Anton Chekhov's characters love to suffer. In the Russian master's plays, they turn angst into art. And nothing perversely delights them more than to make everyone around them miserable as well: It means they are the center of attention.
Ivan, the central character of Chekhov's early play "Ivanov," is a definitive example. "Poor Bastard," Whit Hertford's adaptation of the play, making a brief run at Central Utah Art Center (CUAC) in downtown Salt Lake City, captures the spirit of the original in an entertaining production that overcomes its problems and makes it more accessible. Hertford has condensed and updated the play, dropped extra characters and gotten rid of the melodrama. He also understands that these characters are as funny as they are pathetic. "Comedy is tragedy sped up," Ivan says in the play, and this adaptation deftly balances the comic with the more serious elements.
Ivan, a self-described "financial consultant who can't handle his own finances," has painted himself into a corner. He's broke and totally bored with his life. Anna, his wife, is very ill, but he can't bring himself to care about her, even though, as she persistently reminds him, she gave up her inheritance and her religion to marry him. "He said, 'Follow me; I'll take care of you,' " she complains to her doctor.
Instead, he continually runs off to visit his neighbors, Paul and Zinny Lebby, whose young daughter, Sasha, gives him the affection and attention he craves. Unfortunately, he also owes the Lebbys money, and Zinny keeps hounding him for payment.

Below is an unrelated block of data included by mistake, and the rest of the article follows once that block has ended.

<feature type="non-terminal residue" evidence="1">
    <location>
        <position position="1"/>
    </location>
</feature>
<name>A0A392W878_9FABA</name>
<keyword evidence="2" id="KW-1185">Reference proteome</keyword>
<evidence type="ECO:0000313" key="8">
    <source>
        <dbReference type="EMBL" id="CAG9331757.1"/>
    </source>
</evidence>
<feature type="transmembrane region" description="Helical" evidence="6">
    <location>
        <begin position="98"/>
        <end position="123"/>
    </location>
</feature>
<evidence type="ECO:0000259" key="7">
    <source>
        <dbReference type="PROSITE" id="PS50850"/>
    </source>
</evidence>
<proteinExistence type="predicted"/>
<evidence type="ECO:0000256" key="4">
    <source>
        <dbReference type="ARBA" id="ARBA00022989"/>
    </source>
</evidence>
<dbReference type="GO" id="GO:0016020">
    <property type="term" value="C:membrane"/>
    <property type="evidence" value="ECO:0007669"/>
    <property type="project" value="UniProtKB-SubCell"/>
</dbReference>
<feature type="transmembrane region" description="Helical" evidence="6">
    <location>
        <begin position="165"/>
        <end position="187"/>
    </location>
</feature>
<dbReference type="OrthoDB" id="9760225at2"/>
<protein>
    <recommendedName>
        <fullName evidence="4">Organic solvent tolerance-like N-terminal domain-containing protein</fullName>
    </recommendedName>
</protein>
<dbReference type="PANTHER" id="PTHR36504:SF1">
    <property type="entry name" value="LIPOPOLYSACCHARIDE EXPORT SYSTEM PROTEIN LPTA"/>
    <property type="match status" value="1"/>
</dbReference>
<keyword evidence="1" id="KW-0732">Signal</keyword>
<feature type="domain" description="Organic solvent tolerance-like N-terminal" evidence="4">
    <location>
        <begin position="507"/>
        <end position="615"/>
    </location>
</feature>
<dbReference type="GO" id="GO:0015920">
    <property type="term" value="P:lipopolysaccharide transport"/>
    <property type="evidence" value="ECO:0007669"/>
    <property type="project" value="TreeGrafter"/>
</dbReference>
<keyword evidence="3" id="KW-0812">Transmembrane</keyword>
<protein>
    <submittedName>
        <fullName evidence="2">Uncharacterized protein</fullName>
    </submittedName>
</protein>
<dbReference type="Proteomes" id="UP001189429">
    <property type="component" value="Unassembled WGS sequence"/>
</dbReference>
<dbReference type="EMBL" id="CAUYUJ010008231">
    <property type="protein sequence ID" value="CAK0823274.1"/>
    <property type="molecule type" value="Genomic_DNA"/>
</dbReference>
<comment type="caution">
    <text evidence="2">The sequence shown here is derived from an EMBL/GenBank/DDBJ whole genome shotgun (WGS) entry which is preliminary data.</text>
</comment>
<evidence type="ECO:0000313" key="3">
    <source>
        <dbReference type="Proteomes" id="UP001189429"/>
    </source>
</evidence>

Borkin, Ivan's cousin, is too distracted by his own harebrained schemes and his infatuation with Kina, a smart-mouthed caterer, to be much help. "This downward spiral of yours — we're all sick of it," he chastises Ivan, who counters, "I don't think I'll ever be happy. I've become a one-man catastrophe."
Hertford, also the play's director, keeps the action moving along briskly and mines the play's comedy without letting it get too broad, and the acting ensemble is always on the same page with him. Joel Stanley Huff's Ivan prowls around the stark stage like a disgruntled bear as Olivia Custodio's long-suffering Anna alternately pleads with him and berates him. While Mark Macey's clueless Borkin humors Ivan, Andy Rindlisbach's self-righteous doctor vainly tries to get him to shape up and starts drinking and philosophizing when he can't. Tamari Dunbar's shrill shrew of a Zinny contrasts vividly with Roger Dunbar's laid-back, sardonic Paul. As Sasha, Brighton Hertford vacillates between indulging Ivan and frustratingly prodding him to do something — anything. Haeleigh Royall's gossipy Kina snips and snipes at everyone.
The performing space in CUAC's basement is basically an open area with a red tent at one end where Ivan has marooned himself, and the lighting is rudimentary, but the production's pared-back parameters visually convey Ivan's self-inflicted isolation and depression. And the space's intimacy keeps you close to the action.
Nothing frustrated Chekhov more than to see productions of his plays that were bleak and unrelentingly solemn. He saw life as an inextricable mix of comic and tragic moments, and "Poor Bastard" captures the feeling that when it comes to dealing with life's challenges, we are often our own worst enemies.
A take on Chekhov
Whit Hertford's Riot Act theater serves up a consistently entertaining take on Anton Chekhov's "Ivanov."
When • Reviewed on Jan. 19; plays Friday and Saturday at 7:30 p.m. through Jan. 28.
Where • CUAC, 175 E. 200 South, Salt Lake City
Tickets • $19, $17 for students. Purchase at the door or visit www.riotacttheatre.co.uk for tickets and information. The play contains adult language and situations.
Running time • 80 minutes (no intermission)